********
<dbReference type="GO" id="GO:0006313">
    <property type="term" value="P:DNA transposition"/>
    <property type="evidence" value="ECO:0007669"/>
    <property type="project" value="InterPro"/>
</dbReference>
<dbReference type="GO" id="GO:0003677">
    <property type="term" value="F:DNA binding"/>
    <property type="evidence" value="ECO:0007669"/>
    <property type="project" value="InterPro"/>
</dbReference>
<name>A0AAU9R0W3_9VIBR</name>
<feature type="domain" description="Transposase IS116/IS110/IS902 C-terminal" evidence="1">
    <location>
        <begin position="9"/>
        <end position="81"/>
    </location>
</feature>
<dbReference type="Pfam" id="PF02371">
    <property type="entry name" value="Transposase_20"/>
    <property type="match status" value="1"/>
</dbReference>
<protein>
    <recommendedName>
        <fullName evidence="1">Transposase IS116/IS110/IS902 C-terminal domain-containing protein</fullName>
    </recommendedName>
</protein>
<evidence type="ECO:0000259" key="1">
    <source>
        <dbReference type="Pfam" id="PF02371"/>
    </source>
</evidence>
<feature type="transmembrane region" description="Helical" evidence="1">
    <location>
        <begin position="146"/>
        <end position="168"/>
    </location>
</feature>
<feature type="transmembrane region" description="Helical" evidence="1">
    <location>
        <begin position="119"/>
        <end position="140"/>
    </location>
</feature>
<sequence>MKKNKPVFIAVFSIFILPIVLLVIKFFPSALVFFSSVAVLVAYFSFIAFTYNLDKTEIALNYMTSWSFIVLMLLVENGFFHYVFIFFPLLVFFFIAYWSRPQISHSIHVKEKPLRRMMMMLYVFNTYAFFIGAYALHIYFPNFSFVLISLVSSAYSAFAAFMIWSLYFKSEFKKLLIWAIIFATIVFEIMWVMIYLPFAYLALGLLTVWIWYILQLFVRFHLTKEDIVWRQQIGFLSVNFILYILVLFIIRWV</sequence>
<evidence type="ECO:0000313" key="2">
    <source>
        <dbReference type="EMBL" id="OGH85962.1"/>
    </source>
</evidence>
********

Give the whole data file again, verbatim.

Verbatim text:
<dbReference type="GO" id="GO:0006313">
    <property type="term" value="P:DNA transposition"/>
    <property type="evidence" value="ECO:0007669"/>
    <property type="project" value="InterPro"/>
</dbReference>
<dbReference type="GO" id="GO:0003677">
    <property type="term" value="F:DNA binding"/>
    <property type="evidence" value="ECO:0007669"/>
    <property type="project" value="InterPro"/>
</dbReference>
<name>A0AAU9R0W3_9VIBR</name>
<feature type="domain" description="Transposase IS116/IS110/IS902 C-terminal" evidence="1">
    <location>
        <begin position="9"/>
        <end position="81"/>
    </location>
</feature>
<dbReference type="Pfam" id="PF02371">
    <property type="entry name" value="Transposase_20"/>
    <property type="match status" value="1"/>
</dbReference>
<protein>
    <recommendedName>
        <fullName evidence="1">Transposase IS116/IS110/IS902 C-terminal domain-containing protein</fullName>
    </recommendedName>
</protein>
<evidence type="ECO:0000259" key="1">
    <source>
        <dbReference type="Pfam" id="PF02371"/>
    </source>
</evidence>
<feature type="transmembrane region" description="Helical" evidence="1">
    <location>
        <begin position="146"/>
        <end position="168"/>
    </location>
</feature>
<feature type="transmembrane region" description="Helical" evidence="1">
    <location>
        <begin position="119"/>
        <end position="140"/>
    </location>
</feature>
<sequence>MKKNKPVFIAVFSIFILPIVLLVIKFFPSALVFFSSVAVLVAYFSFIAFTYNLDKTEIALNYMTSWSFIVLMLLVENGFFHYVFIFFPLLVFFFIAYWSRPQISHSIHVKEKPLRRMMMMLYVFNTYAFFIGAYALHIYFPNFSFVLISLVSSAYSAFAAFMIWSLYFKSEFKKLLIWAIIFATIVFEIMWVMIYLPFAYLALGLLTVWIWYILQLFVRFHLTKEDIVWRQQIGFLSVNFILYILVLFIIRWV</sequence>
<evidence type="ECO:0000313" key="2">
    <source>
        <dbReference type="EMBL" id="OGH85962.1"/>
    </source>
</evidence>